The value of defining your purpose in life
04 April 2016
It’s funny how many of us would say that we aim to have a meaningful life, and yet we wander opportunistically from one happy accident to another, letting random events define who we are and what we might ever achieve. Grabbing a passing job opportunity ends up defining a life’s career. That career then establishes what skills you will develop. Even what sort of person you will be.
By all accounts, one of the things that marks out those who really make a difference is that they know what they’re here to do, what’s their personal mission. Therefore they create opportunities that take them closer to their goals. They evaluate the happy accidents and reject the ones that, even if they seem superficially attractive, aren’t really connected to where they’re going.
I think I’ve tended to fall between the two camps. I’ve certainly made my own path, when I decided to step away from the design career I seemed to be heading towards in order to campaign on issues I cared about, principally the environment. I ended up doing some amazing things, speaking to large crowds of people in different parts of the world, working with inspiring change makers and sometimes, just sometimes perhaps, making a difference to somebody or something in a way that made things better.
But that’s not the same as knowing what you’re for. If you’re asked what your purpose is, you can give the vaguest waffle about how you’re here ‘to do good’ or some other nonsense. But it’s too unspecific. Just about anyone could sign up to that.
If you know what your mission is, then you can look at an opportunity and know whether you should do it or not. It guides your decisions. That’s the test.
A couple of years ago, I decided to confront this, and I tried to work through just what it was I was aiming to achieve. You might argue that, having hit 50, it might be a bit late to be worrying about such things. Heck, no. It’s never too late. Well, all right. If I step out into the road and see the articulated lorry bearing down on me with its brakes screeching helplessly as its huge metal bulk is milliseconds from ending my mortal existence – then I might concede it’s too late, although it might not be uppermost in my mind at that point. Until then, I aim to be like Gandhi who began learning a new language at age 71.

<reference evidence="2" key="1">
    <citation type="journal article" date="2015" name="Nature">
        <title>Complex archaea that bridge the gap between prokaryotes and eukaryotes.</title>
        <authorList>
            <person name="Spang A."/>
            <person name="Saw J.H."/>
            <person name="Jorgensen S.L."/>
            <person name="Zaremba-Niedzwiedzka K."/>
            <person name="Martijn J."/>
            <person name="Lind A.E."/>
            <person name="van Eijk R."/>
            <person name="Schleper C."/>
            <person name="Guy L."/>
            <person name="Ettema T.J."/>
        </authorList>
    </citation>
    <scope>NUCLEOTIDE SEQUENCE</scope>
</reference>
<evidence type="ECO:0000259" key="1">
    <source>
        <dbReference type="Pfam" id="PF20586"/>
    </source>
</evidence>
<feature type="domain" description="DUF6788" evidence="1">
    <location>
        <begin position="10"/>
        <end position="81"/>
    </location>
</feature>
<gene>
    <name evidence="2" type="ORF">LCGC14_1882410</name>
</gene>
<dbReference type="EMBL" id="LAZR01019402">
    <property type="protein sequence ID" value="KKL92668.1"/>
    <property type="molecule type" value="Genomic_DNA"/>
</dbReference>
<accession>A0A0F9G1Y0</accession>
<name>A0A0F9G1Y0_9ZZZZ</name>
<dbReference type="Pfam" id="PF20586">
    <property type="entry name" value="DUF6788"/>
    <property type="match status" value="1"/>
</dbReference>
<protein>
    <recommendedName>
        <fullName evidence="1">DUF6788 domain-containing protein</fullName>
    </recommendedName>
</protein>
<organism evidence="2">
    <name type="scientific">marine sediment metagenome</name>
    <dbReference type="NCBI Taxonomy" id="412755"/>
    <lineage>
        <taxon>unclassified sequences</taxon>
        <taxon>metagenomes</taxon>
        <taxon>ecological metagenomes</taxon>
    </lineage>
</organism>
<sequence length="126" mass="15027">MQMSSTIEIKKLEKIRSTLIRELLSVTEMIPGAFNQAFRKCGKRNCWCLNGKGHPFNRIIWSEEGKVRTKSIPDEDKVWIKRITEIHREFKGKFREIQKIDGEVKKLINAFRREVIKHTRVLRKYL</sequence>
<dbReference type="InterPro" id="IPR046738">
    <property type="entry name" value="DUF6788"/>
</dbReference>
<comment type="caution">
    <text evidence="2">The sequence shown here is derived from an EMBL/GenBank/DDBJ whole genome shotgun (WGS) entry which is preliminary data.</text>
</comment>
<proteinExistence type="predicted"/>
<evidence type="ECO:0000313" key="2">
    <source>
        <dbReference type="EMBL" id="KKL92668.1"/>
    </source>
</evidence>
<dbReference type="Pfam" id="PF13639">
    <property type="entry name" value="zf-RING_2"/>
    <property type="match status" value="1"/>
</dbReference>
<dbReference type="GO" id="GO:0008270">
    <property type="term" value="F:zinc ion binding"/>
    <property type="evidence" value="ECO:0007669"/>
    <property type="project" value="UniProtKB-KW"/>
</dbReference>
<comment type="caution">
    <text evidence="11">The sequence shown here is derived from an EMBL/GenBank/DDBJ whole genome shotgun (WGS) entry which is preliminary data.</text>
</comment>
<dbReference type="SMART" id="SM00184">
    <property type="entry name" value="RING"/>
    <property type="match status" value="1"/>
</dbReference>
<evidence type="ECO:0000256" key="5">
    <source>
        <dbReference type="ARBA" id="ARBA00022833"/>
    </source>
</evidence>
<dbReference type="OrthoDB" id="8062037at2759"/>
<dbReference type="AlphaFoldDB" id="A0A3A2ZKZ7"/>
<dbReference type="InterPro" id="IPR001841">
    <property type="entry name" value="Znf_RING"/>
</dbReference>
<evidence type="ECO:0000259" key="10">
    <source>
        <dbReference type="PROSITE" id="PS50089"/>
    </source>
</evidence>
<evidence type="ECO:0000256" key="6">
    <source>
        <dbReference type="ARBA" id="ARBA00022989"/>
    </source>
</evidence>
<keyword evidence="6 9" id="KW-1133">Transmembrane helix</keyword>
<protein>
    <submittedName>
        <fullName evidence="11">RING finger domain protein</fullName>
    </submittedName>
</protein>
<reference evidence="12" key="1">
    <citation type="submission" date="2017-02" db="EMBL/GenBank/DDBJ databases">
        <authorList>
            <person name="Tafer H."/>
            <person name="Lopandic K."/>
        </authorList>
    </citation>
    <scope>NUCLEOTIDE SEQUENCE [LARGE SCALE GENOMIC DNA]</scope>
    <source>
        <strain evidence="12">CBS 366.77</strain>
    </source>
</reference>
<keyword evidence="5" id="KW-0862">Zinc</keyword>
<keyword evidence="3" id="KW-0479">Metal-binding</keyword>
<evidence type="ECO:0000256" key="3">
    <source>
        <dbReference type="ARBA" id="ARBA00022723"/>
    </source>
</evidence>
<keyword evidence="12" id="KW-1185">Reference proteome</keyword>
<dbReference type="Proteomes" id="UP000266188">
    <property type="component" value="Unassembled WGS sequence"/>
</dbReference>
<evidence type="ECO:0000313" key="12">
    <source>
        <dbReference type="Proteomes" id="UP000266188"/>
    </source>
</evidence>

But at age 50, at least I did have some evidence to work with.
Obviously, I have spent my adult life being involved with issues around sustainability. At least two decades of it have been focusing on corporate responsibility. The fact that it’s about positive change is obviously a key part. But what else?
Over the last few decades, I’ve done what seems to be a wide range of different things. I’ve been a writer on CSR for many years, a blogger before the term blogger was even invented. I’ve spoken at hundreds of events, aiming to inspire people to do something they otherwise wouldn’t have done. I provide websites and online video for organisations that are about making a positive difference to the world. I’ve run programmes at Business in the Community aiming to engage businesses to do things they wouldn’t otherwise have done. I’ve done some consultancy on CSR with a few companies. I lecture students occasionally on CSR.
When I first looked at all that, I assumed that there could be no common thread. It seemed such a disparate range of activities.
But eventually it did occur to me. Every single piece in there, without exception, was about making other people powerful. Specifically, other people who define their own role (or might be persuaded to) as directly creating change.
It was an interesting realisation. Obviously, we are all the hero in our own movie and I’d probably had my preconceptions that one day I would directly do the thing that created change. But by this I came to realise that, no – it was my role to support the change makers.
And it’s not just about support. I speak and write about this, I create video and audio. It’s all about telling stories.
I tell stories to inspire people to become change makers, and to promote and support those already on that path.
It plays to my strengths. I’m quite good at telling stories, and they always interest me. I’ve been told that I have the power to inspire when I speak. I’ve been told by some people that an article I wrote inspired them to get involved in CSR, or provided the catalyst for them being given that role within their company. Those occasional bits of feedback always made it feel as though it had all been worthwhile. Now I understand why.
So that’s what I’m for. The realisation is why I revamped this blog. Why I’m starting to experiment with the YouTube channel and the podcast and why I’m clear about where they need to go. It’s why my website work focuses on change makers, rather than simply doing websites for everybody who has money to pay for it.
Your turn. What are you for? Do you have a single sentence that is specific enough that it defines what you actually do? Do you think you could come up with one? Would it make a difference if you did? Maybe make it more likely you would lead a deliberate life, a meaningful one, rather than an accidental one?